Personal Tributes
to Pascoal

Family Trees

About the Author



From 1949 until his retirement in 1963 Pascoal stayed on in Nairobi as he was no longer subject to any further transfer.

In his new position in the B scale of Establishment Officer, he was frequently called upon to act for officers in the Asst. Secretary Grade - a rare opportunity indeed for an Asian during the colonial period!

Initially, until suitable Government quarters in keeping with his new position were allotted, the family spent some weeks with distant relatives. The Carrasco cousins occupied a spacious flat in the Parklands area where a number of prosperous Goan families had settled. Lawrence and Mary Carrasco had five children: Zeff, Abel, David, Cella and Bessie. Zeff was already studying pharmacy in England, and Abel was due to leave shortly to study medicine there. Young Sanoo was filled with admiration for their achievements and was inspired to emulate their example.

In the post-war clamour for independence from imperial control (which included the Mau-Mau insurrection, some measures were taken to placate local agitation in the British colonies. It was during this phase that facilities by way of bursaries and scholarships for higher education in England were being offered by the British Commonwealth to deserving young students in the colonies. Wisely, a number of Goans availed themselves of this opportunity so that their children's future prospects would be even better than their own.

The de Mellos were eventually moved to two- room Government quarters off Park Road. It was most pleasing to Pascoal as his beloved elder sister Severina and her family lived in the Railway quarters just across the road. Her husband Andre held a senior position in the Stores Department of Kenya Railways. The Mendoncas had four children: Annie, Alexinho (Alu), Pius and Teresa. With constant visits referred to as "going across" a strong relationship developed between the two families.

Later, Pascoal took great pride in the outstanding field hockey prowess displayed by his nephew Alu Mendonca. This was merited because starting from the tender age of 21, when he represented Kenya at the Nairobi City Stadium, Alu went on to represent Kenya in four successive Olympics: Melbourne (1956), Rome (1960), Tokyo (1964) and Mexico (1968).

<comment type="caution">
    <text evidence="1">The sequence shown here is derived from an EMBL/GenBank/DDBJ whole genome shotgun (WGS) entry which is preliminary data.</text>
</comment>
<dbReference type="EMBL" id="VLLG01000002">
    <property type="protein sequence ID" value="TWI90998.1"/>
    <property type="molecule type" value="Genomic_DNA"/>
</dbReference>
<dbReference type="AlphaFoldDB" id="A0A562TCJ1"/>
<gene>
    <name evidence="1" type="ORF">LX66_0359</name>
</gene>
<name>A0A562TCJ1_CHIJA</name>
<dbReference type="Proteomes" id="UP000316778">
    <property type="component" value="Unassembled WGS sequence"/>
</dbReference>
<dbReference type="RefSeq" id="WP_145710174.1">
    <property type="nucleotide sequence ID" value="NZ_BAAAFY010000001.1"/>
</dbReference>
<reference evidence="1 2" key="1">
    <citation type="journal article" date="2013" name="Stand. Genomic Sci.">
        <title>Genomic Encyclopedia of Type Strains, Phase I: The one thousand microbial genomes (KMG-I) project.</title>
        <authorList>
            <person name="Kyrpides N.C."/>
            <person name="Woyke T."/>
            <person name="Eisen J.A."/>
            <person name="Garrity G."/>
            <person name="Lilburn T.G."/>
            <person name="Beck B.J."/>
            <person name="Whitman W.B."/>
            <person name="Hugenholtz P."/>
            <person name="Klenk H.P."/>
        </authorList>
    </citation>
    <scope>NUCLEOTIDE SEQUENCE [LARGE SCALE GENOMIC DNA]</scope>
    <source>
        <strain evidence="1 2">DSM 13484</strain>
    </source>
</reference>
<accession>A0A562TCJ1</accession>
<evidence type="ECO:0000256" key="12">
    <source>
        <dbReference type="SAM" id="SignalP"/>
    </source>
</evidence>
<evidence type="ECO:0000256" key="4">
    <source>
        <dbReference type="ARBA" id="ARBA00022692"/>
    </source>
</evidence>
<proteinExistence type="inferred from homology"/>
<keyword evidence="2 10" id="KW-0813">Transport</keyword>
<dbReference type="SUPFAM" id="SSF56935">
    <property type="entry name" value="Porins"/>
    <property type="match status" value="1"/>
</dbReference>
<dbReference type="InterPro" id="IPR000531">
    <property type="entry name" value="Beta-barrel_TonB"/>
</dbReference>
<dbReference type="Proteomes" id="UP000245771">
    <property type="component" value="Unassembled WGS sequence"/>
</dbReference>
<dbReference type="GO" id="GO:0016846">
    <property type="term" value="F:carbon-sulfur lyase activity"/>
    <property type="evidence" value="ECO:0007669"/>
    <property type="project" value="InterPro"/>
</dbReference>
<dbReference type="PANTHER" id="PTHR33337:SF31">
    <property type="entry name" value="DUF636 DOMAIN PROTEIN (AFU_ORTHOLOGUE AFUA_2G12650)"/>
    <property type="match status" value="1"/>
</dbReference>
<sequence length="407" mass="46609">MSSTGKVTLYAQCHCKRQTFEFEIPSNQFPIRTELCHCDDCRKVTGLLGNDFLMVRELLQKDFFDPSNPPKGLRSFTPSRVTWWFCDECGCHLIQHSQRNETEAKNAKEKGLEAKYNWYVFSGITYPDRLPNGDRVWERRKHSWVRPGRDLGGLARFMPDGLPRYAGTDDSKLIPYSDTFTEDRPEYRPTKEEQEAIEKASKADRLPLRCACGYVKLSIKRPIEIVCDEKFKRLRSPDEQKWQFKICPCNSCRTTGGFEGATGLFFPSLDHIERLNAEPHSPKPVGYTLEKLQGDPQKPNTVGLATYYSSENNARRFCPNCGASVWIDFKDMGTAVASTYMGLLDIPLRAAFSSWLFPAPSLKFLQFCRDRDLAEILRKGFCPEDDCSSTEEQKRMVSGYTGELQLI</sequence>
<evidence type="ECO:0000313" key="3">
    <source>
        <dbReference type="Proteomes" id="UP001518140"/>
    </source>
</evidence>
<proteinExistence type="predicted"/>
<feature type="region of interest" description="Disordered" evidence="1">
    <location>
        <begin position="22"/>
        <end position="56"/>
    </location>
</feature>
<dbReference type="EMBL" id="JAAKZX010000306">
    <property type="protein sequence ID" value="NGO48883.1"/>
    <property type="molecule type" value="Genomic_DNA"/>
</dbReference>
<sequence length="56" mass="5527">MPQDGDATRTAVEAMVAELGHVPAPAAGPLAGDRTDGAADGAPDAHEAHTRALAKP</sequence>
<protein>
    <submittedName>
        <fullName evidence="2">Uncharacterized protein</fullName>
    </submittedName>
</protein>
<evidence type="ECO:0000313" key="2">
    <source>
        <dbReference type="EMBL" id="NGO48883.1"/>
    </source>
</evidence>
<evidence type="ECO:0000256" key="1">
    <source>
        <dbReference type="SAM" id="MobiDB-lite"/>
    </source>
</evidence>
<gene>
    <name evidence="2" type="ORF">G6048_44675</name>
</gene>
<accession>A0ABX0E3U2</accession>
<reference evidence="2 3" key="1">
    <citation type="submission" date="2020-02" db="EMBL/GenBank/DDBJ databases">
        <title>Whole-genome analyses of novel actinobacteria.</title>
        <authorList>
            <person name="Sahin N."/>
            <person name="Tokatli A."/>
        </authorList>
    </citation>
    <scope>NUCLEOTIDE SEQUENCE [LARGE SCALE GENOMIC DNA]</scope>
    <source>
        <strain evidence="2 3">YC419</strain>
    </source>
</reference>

Alu Mendonca was also appointed Assistant Coach to the Kenya National Squad for the Munich Olympic Games in 1972 and National Coach for the Montreal Games in 1976.

Another source of pride for Pascoal were the achievements of his other nephew, Pius and his grand niece Rose.

Pius, today, is a Specialist medical practitioner in Germany. His daughter, Malaika, has followed in his footsteps and has graduated from medical school.

Dr. Rose is a renowned lawyer in the UK specialising in European Community affairs and legal consultant to the Commonwealth Office in London.

While at Park Road the de Mellos attended services at St. Francis Xavier's church at Parklands. Erected in 1936, it is popularly known as the "Goan church" because most of its parishioners were Goans who resided in the vicinity and, down the decades, freely donated to it.

Sanoo and Tim had already started attending the Dr. Ribeiro, Goan School in Nairobi. Far back in 1927, under the guiding spirit of Dr. A.C.L. de Sousa, the Goan Overseas Association came into being. In view of the need for a good school for Goan children, this social organisation gave first priority to the creation of what came to be known as the Dr. Ribeiro Goan School. It took the name of its chief donor - the philanthropic Goan pioneer, Dr. Rozendo Ribeiro.

On 21st December 1951 Pascoal and Esmeralda were blessed with the arrival of their fourth son, Stanislaus. He was born in the Ngara Maternity Home. With the arrival of this new-comer, the place on Park Road was much too small; so the family moved to a three-room Government quarter at Ngara. Happily, at this juncture Pascoal was actually entitled to larger quarters. His responsibilities and influence had increased considerably.

Pascoal used this influence now and then to help recruit deserving Goan young men into the Civil Service. One of these was his brother-in-law, the husband of Esmeralda's younger sister, Rose, whom he specially invited to Kenya.

He also invited Esmeralda's younger sister and brother, Bennie and Manuel, to Kenya. They came to live with the de Mello family of six. Bennie was a great help with the youngest boy, enabling her sister to take care of the three older boys who were attending school. They were one big happy family.

St. Francis Xavier Church, Nairobi

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